Corns

Corns Specialist
At Hayward Foot & Ankle Center, with offices in Hayward's Harder-Tennyson nieghborhood and the Silicon Valley's Mountain View communitys in California, Dr. Bita Mostaghimi treats patients suffering from corns. Dr. Mostaghimi is frequently recommended by her San Francsico area patients for her expertise in remedying corns.

Corns Q & A

by Bita Mostaghimi, DPM

What are Corns?

Corns are areas of thick skin that develop on the foot, and they can become painful if they push into the skin’s deeper layers. Corns are usually roundish in shape.

There are two kinds of corns. Hard corns usually develop on the top of the little toes and side of the smallest toe. Soft corns can develop between the toes, especially between the fourth and fifth toes. Soft ones can become infected.

What Causes Corns?

Corns are caused by a rubbing of the toes against a surface. In the case of hard corns, the opposing surface is usually an ill-fitting shoe. In the case of soft corns, it’s the friction between the two toes.

What is the Difference Between Corns and Calluses?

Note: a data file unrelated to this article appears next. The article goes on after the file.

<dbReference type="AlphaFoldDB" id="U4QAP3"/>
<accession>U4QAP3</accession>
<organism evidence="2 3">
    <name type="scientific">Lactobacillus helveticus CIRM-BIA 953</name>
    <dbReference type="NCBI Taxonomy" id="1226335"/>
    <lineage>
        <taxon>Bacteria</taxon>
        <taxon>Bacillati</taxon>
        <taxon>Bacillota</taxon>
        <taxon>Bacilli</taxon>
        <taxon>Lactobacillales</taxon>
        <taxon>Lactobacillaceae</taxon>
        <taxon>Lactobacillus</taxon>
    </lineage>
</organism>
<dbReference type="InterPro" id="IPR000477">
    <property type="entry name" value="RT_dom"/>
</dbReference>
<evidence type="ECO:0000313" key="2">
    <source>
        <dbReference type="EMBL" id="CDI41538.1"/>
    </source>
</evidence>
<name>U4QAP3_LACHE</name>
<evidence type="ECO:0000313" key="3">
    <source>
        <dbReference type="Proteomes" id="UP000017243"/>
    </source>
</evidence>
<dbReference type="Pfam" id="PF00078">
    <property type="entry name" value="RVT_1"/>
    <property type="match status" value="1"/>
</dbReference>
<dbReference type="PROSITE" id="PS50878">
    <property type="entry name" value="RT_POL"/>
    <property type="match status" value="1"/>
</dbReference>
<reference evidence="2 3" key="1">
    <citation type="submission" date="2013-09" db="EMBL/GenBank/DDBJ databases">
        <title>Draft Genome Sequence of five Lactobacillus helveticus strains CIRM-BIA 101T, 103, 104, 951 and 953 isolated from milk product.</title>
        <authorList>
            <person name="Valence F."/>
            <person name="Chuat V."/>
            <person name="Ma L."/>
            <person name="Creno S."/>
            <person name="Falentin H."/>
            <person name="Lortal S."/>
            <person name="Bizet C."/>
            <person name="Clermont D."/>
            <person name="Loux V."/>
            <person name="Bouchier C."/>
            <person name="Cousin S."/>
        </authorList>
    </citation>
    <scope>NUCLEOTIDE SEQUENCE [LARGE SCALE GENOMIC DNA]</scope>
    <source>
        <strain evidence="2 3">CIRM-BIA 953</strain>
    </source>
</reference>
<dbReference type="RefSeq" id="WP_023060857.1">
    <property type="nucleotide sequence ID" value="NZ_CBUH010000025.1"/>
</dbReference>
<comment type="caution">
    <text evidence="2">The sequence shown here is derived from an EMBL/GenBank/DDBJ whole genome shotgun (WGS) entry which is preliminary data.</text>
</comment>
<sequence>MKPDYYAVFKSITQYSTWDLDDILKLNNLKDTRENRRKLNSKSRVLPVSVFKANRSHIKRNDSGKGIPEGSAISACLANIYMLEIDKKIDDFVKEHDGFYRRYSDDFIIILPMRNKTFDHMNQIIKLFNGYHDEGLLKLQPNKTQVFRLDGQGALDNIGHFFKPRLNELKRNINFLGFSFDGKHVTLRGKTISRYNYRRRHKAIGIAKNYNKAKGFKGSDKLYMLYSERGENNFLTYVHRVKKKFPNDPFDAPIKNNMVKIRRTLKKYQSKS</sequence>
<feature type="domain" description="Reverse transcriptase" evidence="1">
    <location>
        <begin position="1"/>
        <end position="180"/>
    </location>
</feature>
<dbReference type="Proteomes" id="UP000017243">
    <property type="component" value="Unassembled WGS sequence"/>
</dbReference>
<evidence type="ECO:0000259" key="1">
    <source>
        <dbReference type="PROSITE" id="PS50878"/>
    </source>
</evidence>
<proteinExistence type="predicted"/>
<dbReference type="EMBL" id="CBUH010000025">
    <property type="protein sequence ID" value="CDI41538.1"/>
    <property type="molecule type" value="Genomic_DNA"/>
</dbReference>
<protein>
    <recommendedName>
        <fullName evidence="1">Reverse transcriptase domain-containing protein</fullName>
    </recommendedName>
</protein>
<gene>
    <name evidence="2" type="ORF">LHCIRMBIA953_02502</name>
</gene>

Corns and calluses are similar in a few ways. They’re both rough areas of skin, and they’re both formed by pressing against an opposing object, like a shoe or other toe. Although calluses aren’t usually painful, they too can press into the deeper layers of skin and become uncomfortable.

Calluses, however, tend to be larger than corns and have a less-defined shape. Additionally, calluses are more likely to be on the bottom of the foot, rather than on the top of the toes or in-between them.

How are Corns Treated?

Podiatrists use a variety of methods to treat corns, depending on how severe they are. Some common methods of treatment include:

  • Trimming, in which a podiatrist pares down a corn with a scalpel

  • Chemical treatments, which use medications to soften the skin on the corn

  • Switching shoes, which can reduce rubbing and pressure

  • Inserting footpads or toe protectors, which can also reduce rubbing and pressure

Sometimes, a foot abnormality causes corns to keep reoccurring. In these cases, a podiatrist may recommend surgery to address the underlying issue.

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